Part of the benefit of spending an extended period of time here in Civita is witnessing the ebb and flow of tourists and visitors to the town. Some days are busy; some slower due to weather or weekday schedules. What remains constant is the realization that whether 10 or 100 tourists walk up the hill on a Sunday in October, Civita will continue to go on about its business.
Jules Verne said, “Look with all your eyes, look.” The Surrealists painters recognized what they called “the potency of the everyday.” Writers and artists love details, but there is always a push and pull between the obsession with detail and the semi-conscious acknowledgement that everything will eventually vanish. Relief, essentially, mixed with dread.
It has been interesting to discover how much more there is to “see” when you really slow down and start to look. Glance around the piazza on a typical morning and you may think not much is happening. A few groups of tourists wander in through the gate…the chiesa door is open and receiving visitors…. La Tonna, one of the souvenir shops, is open for business.
Look a little closer in Civita and you might see: seismic workers heading out to the north cliff wall; a mason mixing the special pozzolano cement used here for tufo construction; Sandro making his rounds to collect and ferry Civita’s garbage to the Bagnoregio bins. Basically, you will see the life of the town in the process of being.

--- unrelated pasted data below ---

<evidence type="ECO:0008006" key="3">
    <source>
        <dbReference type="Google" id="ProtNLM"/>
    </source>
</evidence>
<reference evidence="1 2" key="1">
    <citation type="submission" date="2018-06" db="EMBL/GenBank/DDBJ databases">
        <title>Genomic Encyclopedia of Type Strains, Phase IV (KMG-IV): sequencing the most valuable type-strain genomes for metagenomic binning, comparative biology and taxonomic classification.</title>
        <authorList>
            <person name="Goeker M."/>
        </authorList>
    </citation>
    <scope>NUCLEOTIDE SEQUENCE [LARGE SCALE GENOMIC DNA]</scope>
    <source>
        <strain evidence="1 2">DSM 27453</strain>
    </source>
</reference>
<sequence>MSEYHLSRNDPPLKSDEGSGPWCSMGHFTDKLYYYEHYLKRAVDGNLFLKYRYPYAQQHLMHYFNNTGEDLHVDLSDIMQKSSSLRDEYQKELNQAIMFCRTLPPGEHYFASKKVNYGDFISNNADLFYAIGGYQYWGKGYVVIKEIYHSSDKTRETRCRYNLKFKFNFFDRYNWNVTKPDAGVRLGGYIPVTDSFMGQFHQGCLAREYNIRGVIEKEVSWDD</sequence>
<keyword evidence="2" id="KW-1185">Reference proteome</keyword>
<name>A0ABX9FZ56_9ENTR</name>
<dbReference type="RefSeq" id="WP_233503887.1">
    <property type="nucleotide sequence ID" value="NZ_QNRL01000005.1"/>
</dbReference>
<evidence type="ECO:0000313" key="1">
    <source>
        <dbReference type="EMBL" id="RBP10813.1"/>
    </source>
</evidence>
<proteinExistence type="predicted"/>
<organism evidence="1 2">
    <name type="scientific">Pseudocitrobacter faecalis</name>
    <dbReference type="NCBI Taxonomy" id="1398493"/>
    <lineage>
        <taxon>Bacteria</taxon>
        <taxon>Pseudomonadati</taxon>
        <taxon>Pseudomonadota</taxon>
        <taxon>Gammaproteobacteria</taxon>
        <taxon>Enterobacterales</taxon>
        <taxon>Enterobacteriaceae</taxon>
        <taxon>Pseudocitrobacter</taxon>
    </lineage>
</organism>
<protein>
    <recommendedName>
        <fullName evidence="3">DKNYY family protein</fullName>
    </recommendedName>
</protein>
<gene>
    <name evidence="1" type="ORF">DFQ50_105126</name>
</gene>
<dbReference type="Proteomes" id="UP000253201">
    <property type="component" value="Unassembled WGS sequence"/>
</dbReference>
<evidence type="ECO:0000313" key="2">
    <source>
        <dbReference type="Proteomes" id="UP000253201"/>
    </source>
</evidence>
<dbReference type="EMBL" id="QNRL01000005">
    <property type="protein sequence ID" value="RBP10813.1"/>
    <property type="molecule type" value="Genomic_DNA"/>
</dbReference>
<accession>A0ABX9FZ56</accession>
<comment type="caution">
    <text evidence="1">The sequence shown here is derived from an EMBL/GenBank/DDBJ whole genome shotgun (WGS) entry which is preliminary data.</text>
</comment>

Much of Civita has been documented—its history, culture, architecture, and traditions. These things have been studied, talked about, described, inventoried, photographed, and analyzed. Documentation is part of why I am here on a NIAUSI Fellowship. But what about the rest?
The passing of a day in Civita—a mere 12 hours—includes, like many places, actions and events that are not usually noticed; things that have no real consequence in the grand scheme of the recorded history of this place. Does that mean then, that what takes place when nothing “important” happens is worthy of remembering or recording? My suspicion is that noticing the unremarkable might yield a different kind of map of Civita. And the process of noticing in itself could lead to a particular kind of subjective storytelling since the mind tends to question the whys and wherefores of what it sees. Observing the world in action, it wants to make connections.